It is apparent that the governments of Cambodia, Laos and Vietnam are impatient to move ahead with hydropower development in the 3S basin and beyond, as power shortages threaten to dampen high growth figures and deter potential investors. The lack of thoroughness in the EIA and public consultation process, and the absence of adequate studies into the long-term and cumulative impacts of these developments are indicative of this rush to push ahead with developments. In addition, it has become apparent that an attitude has emerged that some rivers are already so badly damaged that they are only fit for further exploitation. This is especially true of the Sesan. For example, one Cambodian government official stated in 2007 that as the Sesan River was already so badly damaged by dams on the Vietnamese side of the border, the best locals can hope for is to receive electricity from dams on the Cambodian side. "The river is already destroyed," he said. "The Cambodian people are entitled to get some of the benefits that dams can provide."259 This type of statement neglects the seriousness of impacts the proposed dams inside Cambodia may have on the country's environment, society, and economy.
This scramble to exploit the area's water resources could spell disaster for the region, and its people. Rather than responding to the damage already done to the region's rivers by stepping up exploitation, concerted efforts need to be made to enhance protection of these resources. Not only is the 3S area extremely sensitive in terms of biodiversity, many thousands of people depend on the health of the river basins for their very survival. In recognition of this, a number of local, national and regional initiatives have been working for several years to protect and rehabilitate already damaged ecosystems. However, the current plans for hydropower development in the 3S basins threatens to cancel out the work done by various actors, including national and regional bodies, government departments, civil society and community organizations, and to enhance environmental protection and sustainable use of the area's resources.
Not only are the policies of the 3S countries key to the future development of the area, but outside actors must also be scrutinized to ensure that they are not feeding into potentially harmful development trends. In particular, the Asian Development Bank (ADB) has for a number of years been involved in the region's hydropower development and has supported two major studies in the 3S basin, first in 1999, then in 2008. Both studies identified the need for further study of the long-term and cumulative impacts of the three countries' hydropower developments in the 3S area, as well as the need for more collaborative and holistic approach to the development of the region's resources. However, whilst hydropower development pushes on, much of these studies' findings are yet to be acted upon. This has no doubt impacted on the ADB's reluctance to become involved in any specific hydropower projects in the area, but has not dampened its continued support for regional power sharing in the Greater Mekong Subregion, which potentially includes transmission lines connecting to a number of the proposed 3S dams.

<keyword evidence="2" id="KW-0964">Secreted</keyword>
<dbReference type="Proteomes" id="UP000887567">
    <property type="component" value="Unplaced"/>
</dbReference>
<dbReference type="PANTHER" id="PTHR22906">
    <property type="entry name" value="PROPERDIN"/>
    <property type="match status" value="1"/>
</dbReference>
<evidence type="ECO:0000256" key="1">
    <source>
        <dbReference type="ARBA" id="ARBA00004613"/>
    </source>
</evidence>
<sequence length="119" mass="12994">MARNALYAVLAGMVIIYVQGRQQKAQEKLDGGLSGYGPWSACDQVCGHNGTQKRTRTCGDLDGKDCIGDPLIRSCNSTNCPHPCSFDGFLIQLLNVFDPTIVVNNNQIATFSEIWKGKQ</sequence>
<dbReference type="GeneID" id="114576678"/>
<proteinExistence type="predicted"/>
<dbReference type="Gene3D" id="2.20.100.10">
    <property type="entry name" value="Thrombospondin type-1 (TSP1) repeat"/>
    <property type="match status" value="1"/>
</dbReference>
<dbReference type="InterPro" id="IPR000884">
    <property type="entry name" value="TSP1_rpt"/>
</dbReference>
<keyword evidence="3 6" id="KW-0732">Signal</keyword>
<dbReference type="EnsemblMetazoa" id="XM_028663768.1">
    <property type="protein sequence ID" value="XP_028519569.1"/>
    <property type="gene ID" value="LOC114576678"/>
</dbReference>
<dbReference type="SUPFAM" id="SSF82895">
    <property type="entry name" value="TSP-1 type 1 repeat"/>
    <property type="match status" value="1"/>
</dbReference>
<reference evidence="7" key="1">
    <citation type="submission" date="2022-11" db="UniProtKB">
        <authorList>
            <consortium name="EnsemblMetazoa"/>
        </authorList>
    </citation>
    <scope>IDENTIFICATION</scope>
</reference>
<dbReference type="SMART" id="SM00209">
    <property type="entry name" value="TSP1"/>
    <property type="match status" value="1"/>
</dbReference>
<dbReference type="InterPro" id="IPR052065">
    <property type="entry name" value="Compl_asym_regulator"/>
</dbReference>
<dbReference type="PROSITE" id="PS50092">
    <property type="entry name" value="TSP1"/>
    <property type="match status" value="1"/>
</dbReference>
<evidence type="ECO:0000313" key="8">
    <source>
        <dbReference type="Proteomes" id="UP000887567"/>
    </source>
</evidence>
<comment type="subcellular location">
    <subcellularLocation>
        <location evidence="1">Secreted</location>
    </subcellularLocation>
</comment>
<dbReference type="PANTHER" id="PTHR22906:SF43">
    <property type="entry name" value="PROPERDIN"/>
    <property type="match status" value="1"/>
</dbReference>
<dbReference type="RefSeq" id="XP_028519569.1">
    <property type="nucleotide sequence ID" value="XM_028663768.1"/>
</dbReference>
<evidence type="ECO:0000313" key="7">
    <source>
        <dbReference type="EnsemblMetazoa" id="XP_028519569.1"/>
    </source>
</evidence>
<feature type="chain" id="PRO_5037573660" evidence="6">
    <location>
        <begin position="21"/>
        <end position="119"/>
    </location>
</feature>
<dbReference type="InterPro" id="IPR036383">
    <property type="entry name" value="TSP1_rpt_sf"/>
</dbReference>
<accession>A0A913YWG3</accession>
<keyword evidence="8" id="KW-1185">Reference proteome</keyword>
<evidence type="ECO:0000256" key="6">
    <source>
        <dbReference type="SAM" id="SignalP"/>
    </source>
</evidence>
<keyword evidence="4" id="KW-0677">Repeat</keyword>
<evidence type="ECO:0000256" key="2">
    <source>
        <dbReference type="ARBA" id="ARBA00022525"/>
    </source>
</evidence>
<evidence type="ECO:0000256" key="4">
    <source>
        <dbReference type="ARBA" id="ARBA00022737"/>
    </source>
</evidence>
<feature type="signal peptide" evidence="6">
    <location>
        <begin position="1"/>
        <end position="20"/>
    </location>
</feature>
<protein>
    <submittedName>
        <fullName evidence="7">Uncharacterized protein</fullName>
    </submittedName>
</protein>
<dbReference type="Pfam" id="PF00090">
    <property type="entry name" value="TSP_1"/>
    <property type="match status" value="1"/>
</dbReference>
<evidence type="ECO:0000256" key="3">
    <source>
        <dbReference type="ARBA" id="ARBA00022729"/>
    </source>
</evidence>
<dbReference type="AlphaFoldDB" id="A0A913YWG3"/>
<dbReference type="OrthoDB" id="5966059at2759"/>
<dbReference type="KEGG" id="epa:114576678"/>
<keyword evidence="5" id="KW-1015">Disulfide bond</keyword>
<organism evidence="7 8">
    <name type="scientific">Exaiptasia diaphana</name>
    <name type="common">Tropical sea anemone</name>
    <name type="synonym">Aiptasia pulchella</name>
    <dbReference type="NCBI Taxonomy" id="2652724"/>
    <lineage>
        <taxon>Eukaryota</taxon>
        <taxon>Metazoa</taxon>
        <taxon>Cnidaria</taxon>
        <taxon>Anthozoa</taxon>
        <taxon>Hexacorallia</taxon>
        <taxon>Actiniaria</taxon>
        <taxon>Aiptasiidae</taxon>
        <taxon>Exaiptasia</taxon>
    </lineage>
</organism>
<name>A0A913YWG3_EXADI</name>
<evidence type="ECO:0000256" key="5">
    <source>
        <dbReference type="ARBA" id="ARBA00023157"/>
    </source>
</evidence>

Although the focus of this report is mainly on hydropower development within Cambodia, it is important that the concerns raised here are not viewed in isolation, rather as a section of a much broader picture of rapid development in the 3S Basin. This development is continuing in an environment of low accountability and inadequate consultation, and with limited consideration for cumulative and cross-boundary effects. Hydropower developments along the Sesan in Vietnam have already illustrated the need for adequate impact assessments and mitigation measures. However, it is not clear if these potentially valuable lessons have been learned, and without a change in approach to the management of the area's resources, the future of the 3S basin and its people remains uncertain.